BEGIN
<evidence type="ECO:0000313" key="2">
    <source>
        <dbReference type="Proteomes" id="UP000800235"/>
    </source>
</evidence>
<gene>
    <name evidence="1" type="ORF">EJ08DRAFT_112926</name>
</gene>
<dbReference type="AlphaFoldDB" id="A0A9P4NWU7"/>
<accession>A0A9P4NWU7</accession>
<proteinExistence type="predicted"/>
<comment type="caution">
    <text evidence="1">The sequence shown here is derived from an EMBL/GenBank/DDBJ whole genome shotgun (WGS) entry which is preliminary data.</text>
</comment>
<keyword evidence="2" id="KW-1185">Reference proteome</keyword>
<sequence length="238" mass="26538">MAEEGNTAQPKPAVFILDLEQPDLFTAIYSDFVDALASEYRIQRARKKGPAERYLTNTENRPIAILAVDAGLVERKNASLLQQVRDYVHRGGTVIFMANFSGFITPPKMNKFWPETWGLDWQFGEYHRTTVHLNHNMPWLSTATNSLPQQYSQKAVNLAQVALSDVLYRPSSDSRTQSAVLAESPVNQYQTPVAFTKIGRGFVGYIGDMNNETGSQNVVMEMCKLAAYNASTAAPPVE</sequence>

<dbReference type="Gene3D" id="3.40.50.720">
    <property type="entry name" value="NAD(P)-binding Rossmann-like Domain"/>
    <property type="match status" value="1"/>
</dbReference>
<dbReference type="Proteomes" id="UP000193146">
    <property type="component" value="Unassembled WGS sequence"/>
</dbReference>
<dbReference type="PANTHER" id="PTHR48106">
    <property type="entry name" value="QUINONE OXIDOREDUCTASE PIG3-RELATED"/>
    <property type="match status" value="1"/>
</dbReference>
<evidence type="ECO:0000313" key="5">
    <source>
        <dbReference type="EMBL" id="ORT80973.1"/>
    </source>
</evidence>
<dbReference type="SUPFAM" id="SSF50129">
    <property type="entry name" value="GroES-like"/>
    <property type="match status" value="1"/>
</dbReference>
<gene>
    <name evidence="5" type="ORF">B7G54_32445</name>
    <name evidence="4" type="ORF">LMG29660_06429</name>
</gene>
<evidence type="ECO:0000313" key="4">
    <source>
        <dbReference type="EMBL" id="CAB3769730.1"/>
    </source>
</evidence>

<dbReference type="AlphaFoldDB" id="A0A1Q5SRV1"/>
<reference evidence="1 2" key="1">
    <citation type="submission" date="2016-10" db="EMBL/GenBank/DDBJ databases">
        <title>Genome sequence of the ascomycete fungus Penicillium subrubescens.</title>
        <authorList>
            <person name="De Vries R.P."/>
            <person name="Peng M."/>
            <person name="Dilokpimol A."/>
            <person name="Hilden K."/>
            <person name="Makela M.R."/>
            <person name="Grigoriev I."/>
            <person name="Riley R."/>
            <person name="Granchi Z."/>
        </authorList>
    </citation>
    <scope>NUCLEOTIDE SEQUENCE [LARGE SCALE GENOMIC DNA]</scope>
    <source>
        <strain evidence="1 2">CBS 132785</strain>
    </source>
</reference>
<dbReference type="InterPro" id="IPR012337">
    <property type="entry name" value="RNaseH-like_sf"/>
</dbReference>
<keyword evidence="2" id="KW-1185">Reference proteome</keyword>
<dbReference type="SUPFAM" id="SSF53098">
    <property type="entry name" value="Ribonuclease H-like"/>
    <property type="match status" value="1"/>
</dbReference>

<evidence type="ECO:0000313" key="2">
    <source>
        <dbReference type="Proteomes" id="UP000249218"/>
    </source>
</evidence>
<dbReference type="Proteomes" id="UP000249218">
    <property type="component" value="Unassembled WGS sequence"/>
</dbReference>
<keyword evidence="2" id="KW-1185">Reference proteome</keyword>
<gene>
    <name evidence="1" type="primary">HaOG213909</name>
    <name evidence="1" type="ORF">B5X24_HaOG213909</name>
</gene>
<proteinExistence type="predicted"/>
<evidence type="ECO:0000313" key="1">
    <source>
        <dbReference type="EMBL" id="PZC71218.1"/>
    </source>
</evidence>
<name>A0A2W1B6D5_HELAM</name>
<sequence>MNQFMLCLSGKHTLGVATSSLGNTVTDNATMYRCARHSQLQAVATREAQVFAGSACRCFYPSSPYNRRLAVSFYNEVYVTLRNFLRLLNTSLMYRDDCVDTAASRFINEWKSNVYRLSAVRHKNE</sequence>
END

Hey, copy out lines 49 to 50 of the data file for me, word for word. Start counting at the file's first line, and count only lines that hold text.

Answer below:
        <title>Genome sequence of the ascomycete fungus Penicillium subrubescens.</title>
        <authorList>